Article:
Dora Natella

A life as art: Dora Natella

by Kate Luce

She once sold her home to create a sculpture. Dora Natella, associate professor of fine arts, has given her life to expressing the human form through sculpture, and international success has been her reward. 

“It’s an opportunity for high school students to come to campus and meet art faculty, and take a one-day class with the university,” says Susan Moore, department chair and professor of fine arts. “There’s a big difference between taking a high school art class and a class at the university.”


Several of Natella’s works are displayed all throughout campus, allowing the IU South Bend community to get glimpse of her passions and talents. 

The majority of Natella’s work revolve around the female nude figure. She chooses to do this primarily because of her experiences as a woman as well as her background with the figure when she studied in Florence. For her, her works are not meant to be sexualized or seen as a reflection of sexuality but rather seen as beauty and strength in the human form. 

“I was fascinated with the figure, but later on it was more like a fascination with the self. I felt that my work was really representing women’s identity in general, and how I felt with my place in society. That almost became a theme that I had to channel somehow,” she said.

Her upbringing in Florence allowed her to have a different view in the human figure than what many Americans have. 

“There is another thing that I found in America. There is nothing that is a real separation between the nude and the identity of the nude as a form, as a form, as texture and that to the sex industry it’s like ‘is there anything different? No, a nude is a nude. It’s dirty.’” she says


Because of this, when she put Gaia, a large nude female figure sculpture, in Chicago. It was immediately taken down after it had been placed in the front of the Chicago Children’s Museum.  

“After 30-40 years in this country, I realized all this time, I just could not wake up to the idea that, no, the nude is not acceptable. The nude is not understood,” she says 

Along with her focus on the human form, her upbringing also led her to become so passionate for feminism. As being in the midst of second and third wave feminism, Natella was deeply affected by her role as a female artist. When she arrived to the United States to receive her MFA, she was relieved to find that women in the United States have a different experience than those from her country of origin.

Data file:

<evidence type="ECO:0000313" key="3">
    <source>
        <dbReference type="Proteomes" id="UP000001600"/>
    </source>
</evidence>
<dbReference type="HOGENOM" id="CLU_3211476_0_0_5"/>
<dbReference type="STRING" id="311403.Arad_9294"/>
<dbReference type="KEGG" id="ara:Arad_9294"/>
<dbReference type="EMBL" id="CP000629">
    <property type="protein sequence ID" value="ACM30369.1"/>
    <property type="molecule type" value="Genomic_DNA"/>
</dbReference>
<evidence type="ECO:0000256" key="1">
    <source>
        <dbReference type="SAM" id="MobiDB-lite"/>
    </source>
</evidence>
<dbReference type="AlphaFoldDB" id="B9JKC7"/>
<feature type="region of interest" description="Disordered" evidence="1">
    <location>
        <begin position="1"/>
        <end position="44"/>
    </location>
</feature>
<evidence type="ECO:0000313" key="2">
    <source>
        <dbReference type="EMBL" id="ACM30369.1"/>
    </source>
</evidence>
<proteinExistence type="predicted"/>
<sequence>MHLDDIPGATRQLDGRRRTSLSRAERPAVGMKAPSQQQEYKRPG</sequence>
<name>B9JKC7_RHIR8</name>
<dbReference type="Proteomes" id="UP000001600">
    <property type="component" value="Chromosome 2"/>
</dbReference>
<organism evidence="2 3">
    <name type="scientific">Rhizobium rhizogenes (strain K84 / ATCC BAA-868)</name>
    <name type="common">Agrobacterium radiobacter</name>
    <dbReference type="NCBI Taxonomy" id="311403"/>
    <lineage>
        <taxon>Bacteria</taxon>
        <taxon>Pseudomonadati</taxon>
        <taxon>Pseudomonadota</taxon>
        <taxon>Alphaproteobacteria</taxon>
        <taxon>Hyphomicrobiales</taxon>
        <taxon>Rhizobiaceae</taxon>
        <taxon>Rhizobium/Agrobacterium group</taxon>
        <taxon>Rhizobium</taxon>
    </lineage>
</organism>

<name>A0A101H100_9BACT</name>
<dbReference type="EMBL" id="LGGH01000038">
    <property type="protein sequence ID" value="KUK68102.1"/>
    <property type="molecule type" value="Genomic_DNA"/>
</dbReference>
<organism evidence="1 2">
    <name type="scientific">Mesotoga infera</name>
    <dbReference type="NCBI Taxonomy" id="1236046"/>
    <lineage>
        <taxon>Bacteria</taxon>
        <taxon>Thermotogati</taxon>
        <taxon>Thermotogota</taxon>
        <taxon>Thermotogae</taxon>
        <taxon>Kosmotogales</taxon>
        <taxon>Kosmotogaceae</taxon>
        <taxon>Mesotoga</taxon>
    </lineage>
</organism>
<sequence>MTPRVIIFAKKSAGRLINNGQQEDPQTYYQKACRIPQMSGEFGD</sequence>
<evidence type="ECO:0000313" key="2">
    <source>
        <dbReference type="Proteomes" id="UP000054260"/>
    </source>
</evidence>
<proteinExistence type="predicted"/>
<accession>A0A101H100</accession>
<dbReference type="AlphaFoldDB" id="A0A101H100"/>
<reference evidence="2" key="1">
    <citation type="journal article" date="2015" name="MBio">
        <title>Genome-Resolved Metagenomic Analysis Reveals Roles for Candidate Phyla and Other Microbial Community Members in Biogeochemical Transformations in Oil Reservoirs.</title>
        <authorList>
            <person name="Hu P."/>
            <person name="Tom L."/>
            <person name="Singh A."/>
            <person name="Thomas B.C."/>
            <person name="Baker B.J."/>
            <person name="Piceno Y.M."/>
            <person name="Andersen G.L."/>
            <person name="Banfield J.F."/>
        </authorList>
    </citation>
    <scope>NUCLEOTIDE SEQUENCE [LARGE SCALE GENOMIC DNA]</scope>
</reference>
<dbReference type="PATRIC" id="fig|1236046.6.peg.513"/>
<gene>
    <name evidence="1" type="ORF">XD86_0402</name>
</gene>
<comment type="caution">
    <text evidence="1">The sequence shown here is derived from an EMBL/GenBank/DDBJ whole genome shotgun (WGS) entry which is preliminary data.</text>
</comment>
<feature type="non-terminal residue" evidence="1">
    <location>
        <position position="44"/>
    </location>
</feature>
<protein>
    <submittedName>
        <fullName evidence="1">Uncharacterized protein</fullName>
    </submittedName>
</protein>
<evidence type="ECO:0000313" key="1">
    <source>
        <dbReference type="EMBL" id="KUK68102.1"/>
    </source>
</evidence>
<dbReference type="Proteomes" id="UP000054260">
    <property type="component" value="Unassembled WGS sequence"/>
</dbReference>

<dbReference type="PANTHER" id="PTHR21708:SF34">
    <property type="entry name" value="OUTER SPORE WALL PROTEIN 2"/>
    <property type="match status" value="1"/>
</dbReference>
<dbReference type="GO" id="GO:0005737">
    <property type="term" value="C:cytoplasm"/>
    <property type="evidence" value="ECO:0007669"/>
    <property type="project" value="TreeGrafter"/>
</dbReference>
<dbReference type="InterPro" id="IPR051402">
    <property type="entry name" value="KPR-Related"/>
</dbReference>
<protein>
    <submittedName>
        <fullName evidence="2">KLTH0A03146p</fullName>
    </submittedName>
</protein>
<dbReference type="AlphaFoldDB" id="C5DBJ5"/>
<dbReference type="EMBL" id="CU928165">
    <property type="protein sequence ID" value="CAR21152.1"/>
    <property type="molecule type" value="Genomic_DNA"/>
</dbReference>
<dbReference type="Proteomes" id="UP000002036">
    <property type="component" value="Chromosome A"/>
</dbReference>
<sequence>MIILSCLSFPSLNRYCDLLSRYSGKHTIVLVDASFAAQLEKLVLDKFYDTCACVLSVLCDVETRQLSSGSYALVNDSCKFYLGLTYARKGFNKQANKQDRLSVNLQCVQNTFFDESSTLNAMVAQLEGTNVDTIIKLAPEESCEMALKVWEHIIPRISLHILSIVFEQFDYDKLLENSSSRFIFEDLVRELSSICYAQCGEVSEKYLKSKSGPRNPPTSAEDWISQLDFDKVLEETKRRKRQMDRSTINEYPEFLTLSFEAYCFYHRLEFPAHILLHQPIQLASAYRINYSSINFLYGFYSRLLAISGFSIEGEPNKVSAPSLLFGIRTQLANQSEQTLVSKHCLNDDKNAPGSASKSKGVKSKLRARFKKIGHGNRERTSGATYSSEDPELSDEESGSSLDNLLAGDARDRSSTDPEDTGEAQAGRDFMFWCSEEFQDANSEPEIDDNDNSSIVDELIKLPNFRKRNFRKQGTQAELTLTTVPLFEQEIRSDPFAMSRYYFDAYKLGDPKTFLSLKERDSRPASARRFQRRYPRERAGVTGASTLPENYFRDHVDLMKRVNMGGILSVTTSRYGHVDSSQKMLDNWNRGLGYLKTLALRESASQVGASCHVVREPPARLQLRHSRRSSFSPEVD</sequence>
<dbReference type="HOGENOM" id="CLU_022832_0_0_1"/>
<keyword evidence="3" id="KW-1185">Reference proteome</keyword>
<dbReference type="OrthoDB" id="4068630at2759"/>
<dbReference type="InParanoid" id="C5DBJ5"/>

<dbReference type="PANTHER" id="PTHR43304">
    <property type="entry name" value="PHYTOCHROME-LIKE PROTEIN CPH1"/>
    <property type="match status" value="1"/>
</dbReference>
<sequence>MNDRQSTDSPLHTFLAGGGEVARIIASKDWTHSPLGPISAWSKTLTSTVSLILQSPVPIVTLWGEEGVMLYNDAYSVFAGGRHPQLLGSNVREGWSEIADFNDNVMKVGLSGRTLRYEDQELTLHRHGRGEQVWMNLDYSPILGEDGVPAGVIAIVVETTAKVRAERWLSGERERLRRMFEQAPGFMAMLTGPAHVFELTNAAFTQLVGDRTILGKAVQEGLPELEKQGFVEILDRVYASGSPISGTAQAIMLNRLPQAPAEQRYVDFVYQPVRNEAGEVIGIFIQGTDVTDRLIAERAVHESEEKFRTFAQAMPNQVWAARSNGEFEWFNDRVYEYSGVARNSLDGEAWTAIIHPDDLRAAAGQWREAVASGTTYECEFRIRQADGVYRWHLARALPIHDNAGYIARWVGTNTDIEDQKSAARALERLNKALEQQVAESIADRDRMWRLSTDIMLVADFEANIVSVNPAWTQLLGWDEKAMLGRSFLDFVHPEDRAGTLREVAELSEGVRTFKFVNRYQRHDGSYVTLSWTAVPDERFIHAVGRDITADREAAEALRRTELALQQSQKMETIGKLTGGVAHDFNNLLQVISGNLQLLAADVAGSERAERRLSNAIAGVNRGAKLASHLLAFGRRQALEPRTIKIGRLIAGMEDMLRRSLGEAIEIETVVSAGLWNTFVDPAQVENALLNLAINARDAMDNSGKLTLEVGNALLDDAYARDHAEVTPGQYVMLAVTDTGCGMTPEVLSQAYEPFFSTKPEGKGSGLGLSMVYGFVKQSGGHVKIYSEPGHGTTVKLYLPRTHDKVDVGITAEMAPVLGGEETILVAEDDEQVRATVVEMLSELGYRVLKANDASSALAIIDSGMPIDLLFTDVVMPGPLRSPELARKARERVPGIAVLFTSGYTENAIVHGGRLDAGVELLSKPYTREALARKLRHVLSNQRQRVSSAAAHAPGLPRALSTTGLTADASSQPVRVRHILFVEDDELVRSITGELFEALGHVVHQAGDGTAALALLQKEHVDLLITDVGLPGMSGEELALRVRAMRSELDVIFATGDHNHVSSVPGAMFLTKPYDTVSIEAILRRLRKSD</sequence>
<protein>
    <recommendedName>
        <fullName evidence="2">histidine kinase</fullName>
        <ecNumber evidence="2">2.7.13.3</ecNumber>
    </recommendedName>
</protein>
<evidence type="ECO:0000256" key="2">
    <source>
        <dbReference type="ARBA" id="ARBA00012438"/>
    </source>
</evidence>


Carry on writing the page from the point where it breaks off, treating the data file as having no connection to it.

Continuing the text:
“Women’s emancipation is much more older here [in the United States]. In the old country they had been holding women back for a long time, and even in the arts. The European tradition is basically by men, for men. I had come from that tradition, and it is what I studied,” she says. I came to the U.S., and I immediately felt that this was a very unprejudiced place. 

She continues to stand up for what she believes in, especially when it comes to the inequalities that women still face.  


Natella states that for the most part, her work does not really reflect herself, but often times it becomes a part of her. Cruz is one of these works that grew into her 

This sculpture is of a cloaked woman in a crucified position. The plaster figure is entrapped in a wooden cage. Natella came across an issue with the feet, so she has to use her own feet in order to transport it. This decision happened to be an experience that was very moving to Natella. 

“I have been through a true ‘crucifixion’ and sacrifice, and I kept wanting to break out of the mold. [In] a lot of her, I represented myself,” she says. It was me as a female finding my own identity but also my body, her bod, and the female body. I was trying to make a statement with the female condition as a whole because that is what I know.”

After this sculpture, she realized she was no longer using the European tradition of female figures, and from there, she has not come back to that. 

Natella has experienced a lot of success with her work. She has displayed work all throughout out the United States, but also in Venezuela, where she held one of her largest exhibits. 

While she has faced her own unique challenges as an artist and a person, if she was able to go back and change it all, she would not. She harbors no regrets for what she did. 

“You have to come back to reality at some point because reality will come and wake you up, but it should not destroy your identity and dreams,” she says. It is very important to remember that how much cash you have in your pocket will not determine who you are.” 


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